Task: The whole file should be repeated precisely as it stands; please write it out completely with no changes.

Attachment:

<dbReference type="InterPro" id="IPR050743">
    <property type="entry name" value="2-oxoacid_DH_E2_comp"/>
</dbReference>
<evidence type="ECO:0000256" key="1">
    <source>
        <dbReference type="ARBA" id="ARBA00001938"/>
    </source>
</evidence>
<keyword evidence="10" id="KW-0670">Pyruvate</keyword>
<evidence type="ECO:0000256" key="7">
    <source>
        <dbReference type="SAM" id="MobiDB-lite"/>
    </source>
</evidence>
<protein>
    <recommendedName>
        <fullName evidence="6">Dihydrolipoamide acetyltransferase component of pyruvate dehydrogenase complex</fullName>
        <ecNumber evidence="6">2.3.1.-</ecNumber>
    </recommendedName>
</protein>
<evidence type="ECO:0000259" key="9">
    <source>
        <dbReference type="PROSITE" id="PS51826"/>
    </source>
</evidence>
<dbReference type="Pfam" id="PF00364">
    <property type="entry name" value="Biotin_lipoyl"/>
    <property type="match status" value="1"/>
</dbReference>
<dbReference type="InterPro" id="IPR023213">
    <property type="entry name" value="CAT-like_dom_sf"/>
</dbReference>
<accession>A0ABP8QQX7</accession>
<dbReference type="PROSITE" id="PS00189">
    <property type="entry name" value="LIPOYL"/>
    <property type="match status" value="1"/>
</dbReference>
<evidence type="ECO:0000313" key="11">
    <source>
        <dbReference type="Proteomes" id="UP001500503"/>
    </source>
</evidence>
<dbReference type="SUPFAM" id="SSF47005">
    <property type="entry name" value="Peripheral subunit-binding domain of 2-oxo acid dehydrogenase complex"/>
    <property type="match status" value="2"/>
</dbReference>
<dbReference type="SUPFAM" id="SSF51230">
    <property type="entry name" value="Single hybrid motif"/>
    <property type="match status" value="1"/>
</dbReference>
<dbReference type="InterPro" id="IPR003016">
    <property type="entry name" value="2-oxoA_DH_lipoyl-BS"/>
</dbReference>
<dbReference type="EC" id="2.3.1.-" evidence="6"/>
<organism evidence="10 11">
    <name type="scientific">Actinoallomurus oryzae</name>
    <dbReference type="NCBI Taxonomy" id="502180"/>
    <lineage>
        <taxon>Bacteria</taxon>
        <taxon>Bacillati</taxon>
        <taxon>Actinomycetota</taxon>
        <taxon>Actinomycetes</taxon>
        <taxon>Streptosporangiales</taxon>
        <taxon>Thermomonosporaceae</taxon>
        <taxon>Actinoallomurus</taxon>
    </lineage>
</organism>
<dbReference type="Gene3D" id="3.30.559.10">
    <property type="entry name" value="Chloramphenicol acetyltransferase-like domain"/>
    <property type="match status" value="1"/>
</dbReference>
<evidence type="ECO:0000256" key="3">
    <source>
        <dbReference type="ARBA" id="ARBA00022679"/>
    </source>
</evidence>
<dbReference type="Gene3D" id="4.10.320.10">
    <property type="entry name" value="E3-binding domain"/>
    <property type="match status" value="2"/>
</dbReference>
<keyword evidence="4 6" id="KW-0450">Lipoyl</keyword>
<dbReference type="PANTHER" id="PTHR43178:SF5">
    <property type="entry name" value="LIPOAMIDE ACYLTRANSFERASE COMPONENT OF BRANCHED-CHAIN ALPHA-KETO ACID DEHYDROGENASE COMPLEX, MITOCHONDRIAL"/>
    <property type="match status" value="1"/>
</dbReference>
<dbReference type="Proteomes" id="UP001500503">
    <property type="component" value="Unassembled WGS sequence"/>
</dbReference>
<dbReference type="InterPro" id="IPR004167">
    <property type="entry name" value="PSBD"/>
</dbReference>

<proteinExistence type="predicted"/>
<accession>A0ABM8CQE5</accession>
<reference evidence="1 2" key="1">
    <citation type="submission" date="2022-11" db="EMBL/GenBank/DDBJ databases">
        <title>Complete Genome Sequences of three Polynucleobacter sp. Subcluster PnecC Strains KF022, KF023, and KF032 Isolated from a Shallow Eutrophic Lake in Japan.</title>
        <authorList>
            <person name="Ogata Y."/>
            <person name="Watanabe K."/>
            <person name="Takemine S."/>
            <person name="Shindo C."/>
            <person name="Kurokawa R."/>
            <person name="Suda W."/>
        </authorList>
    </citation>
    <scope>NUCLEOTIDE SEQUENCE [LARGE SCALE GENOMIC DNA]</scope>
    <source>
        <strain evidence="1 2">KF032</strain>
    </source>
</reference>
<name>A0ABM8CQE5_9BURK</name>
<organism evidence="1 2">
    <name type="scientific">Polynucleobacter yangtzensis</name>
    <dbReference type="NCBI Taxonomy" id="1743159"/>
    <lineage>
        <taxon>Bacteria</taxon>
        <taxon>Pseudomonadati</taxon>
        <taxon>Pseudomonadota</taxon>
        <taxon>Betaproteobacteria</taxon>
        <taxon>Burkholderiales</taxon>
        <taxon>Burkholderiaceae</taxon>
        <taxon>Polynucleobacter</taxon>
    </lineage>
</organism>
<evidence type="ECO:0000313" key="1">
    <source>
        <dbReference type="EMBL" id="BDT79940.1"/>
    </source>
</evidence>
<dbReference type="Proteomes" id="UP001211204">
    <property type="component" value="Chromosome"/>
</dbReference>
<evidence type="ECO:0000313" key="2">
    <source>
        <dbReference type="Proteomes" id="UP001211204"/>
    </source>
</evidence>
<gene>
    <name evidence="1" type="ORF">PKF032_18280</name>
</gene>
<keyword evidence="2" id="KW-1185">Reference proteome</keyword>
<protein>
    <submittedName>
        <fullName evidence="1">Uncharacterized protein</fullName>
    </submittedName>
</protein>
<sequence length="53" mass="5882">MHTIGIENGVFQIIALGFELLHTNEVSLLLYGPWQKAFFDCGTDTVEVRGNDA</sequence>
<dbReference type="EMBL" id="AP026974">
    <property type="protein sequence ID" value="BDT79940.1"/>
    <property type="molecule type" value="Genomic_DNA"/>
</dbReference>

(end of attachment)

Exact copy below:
<dbReference type="InterPro" id="IPR050743">
    <property type="entry name" value="2-oxoacid_DH_E2_comp"/>
</dbReference>
<evidence type="ECO:0000256" key="1">
    <source>
        <dbReference type="ARBA" id="ARBA00001938"/>
    </source>
</evidence>
<keyword evidence="10" id="KW-0670">Pyruvate</keyword>
<evidence type="ECO:0000256" key="7">
    <source>
        <dbReference type="SAM" id="MobiDB-lite"/>
    </source>
</evidence>
<protein>
    <recommendedName>
        <fullName evidence="6">Dihydrolipoamide acetyltransferase component of pyruvate dehydrogenase complex</fullName>
        <ecNumber evidence="6">2.3.1.-</ecNumber>
    </recommendedName>
</protein>
<evidence type="ECO:0000259" key="9">
    <source>
        <dbReference type="PROSITE" id="PS51826"/>
    </source>
</evidence>
<dbReference type="Pfam" id="PF00364">
    <property type="entry name" value="Biotin_lipoyl"/>
    <property type="match status" value="1"/>
</dbReference>
<dbReference type="InterPro" id="IPR023213">
    <property type="entry name" value="CAT-like_dom_sf"/>
</dbReference>
<accession>A0ABP8QQX7</accession>
<dbReference type="PROSITE" id="PS00189">
    <property type="entry name" value="LIPOYL"/>
    <property type="match status" value="1"/>
</dbReference>
<evidence type="ECO:0000313" key="11">
    <source>
        <dbReference type="Proteomes" id="UP001500503"/>
    </source>
</evidence>
<dbReference type="SUPFAM" id="SSF47005">
    <property type="entry name" value="Peripheral subunit-binding domain of 2-oxo acid dehydrogenase complex"/>
    <property type="match status" value="2"/>
</dbReference>
<dbReference type="SUPFAM" id="SSF51230">
    <property type="entry name" value="Single hybrid motif"/>
    <property type="match status" value="1"/>
</dbReference>
<dbReference type="InterPro" id="IPR003016">
    <property type="entry name" value="2-oxoA_DH_lipoyl-BS"/>
</dbReference>
<dbReference type="EC" id="2.3.1.-" evidence="6"/>
<organism evidence="10 11">
    <name type="scientific">Actinoallomurus oryzae</name>
    <dbReference type="NCBI Taxonomy" id="502180"/>
    <lineage>
        <taxon>Bacteria</taxon>
        <taxon>Bacillati</taxon>
        <taxon>Actinomycetota</taxon>
        <taxon>Actinomycetes</taxon>
        <taxon>Streptosporangiales</taxon>
        <taxon>Thermomonosporaceae</taxon>
        <taxon>Actinoallomurus</taxon>
    </lineage>
</organism>
<dbReference type="Gene3D" id="3.30.559.10">
    <property type="entry name" value="Chloramphenicol acetyltransferase-like domain"/>
    <property type="match status" value="1"/>
</dbReference>
<evidence type="ECO:0000256" key="3">
    <source>
        <dbReference type="ARBA" id="ARBA00022679"/>
    </source>
</evidence>
<dbReference type="Gene3D" id="4.10.320.10">
    <property type="entry name" value="E3-binding domain"/>
    <property type="match status" value="2"/>
</dbReference>
<keyword evidence="4 6" id="KW-0450">Lipoyl</keyword>
<dbReference type="PANTHER" id="PTHR43178:SF5">
    <property type="entry name" value="LIPOAMIDE ACYLTRANSFERASE COMPONENT OF BRANCHED-CHAIN ALPHA-KETO ACID DEHYDROGENASE COMPLEX, MITOCHONDRIAL"/>
    <property type="match status" value="1"/>
</dbReference>
<dbReference type="Proteomes" id="UP001500503">
    <property type="component" value="Unassembled WGS sequence"/>
</dbReference>
<dbReference type="InterPro" id="IPR004167">
    <property type="entry name" value="PSBD"/>
</dbReference>

<proteinExistence type="predicted"/>
<accession>A0ABM8CQE5</accession>
<reference evidence="1 2" key="1">
    <citation type="submission" date="2022-11" db="EMBL/GenBank/DDBJ databases">
        <title>Complete Genome Sequences of three Polynucleobacter sp. Subcluster PnecC Strains KF022, KF023, and KF032 Isolated from a Shallow Eutrophic Lake in Japan.</title>
        <authorList>
            <person name="Ogata Y."/>
            <person name="Watanabe K."/>
            <person name="Takemine S."/>
            <person name="Shindo C."/>
            <person name="Kurokawa R."/>
            <person name="Suda W."/>
        </authorList>
    </citation>
    <scope>NUCLEOTIDE SEQUENCE [LARGE SCALE GENOMIC DNA]</scope>
    <source>
        <strain evidence="1 2">KF032</strain>
    </source>
</reference>
<name>A0ABM8CQE5_9BURK</name>
<organism evidence="1 2">
    <name type="scientific">Polynucleobacter yangtzensis</name>
    <dbReference type="NCBI Taxonomy" id="1743159"/>
    <lineage>
        <taxon>Bacteria</taxon>
        <taxon>Pseudomonadati</taxon>
        <taxon>Pseudomonadota</taxon>
        <taxon>Betaproteobacteria</taxon>
        <taxon>Burkholderiales</taxon>
        <taxon>Burkholderiaceae</taxon>
        <taxon>Polynucleobacter</taxon>
    </lineage>
</organism>
<evidence type="ECO:0000313" key="1">
    <source>
        <dbReference type="EMBL" id="BDT79940.1"/>
    </source>
</evidence>
<dbReference type="Proteomes" id="UP001211204">
    <property type="component" value="Chromosome"/>
</dbReference>
<evidence type="ECO:0000313" key="2">
    <source>
        <dbReference type="Proteomes" id="UP001211204"/>
    </source>
</evidence>
<gene>
    <name evidence="1" type="ORF">PKF032_18280</name>
</gene>
<keyword evidence="2" id="KW-1185">Reference proteome</keyword>
<protein>
    <submittedName>
        <fullName evidence="1">Uncharacterized protein</fullName>
    </submittedName>
</protein>
<sequence length="53" mass="5882">MHTIGIENGVFQIIALGFELLHTNEVSLLLYGPWQKAFFDCGTDTVEVRGNDA</sequence>
<dbReference type="EMBL" id="AP026974">
    <property type="protein sequence ID" value="BDT79940.1"/>
    <property type="molecule type" value="Genomic_DNA"/>
</dbReference>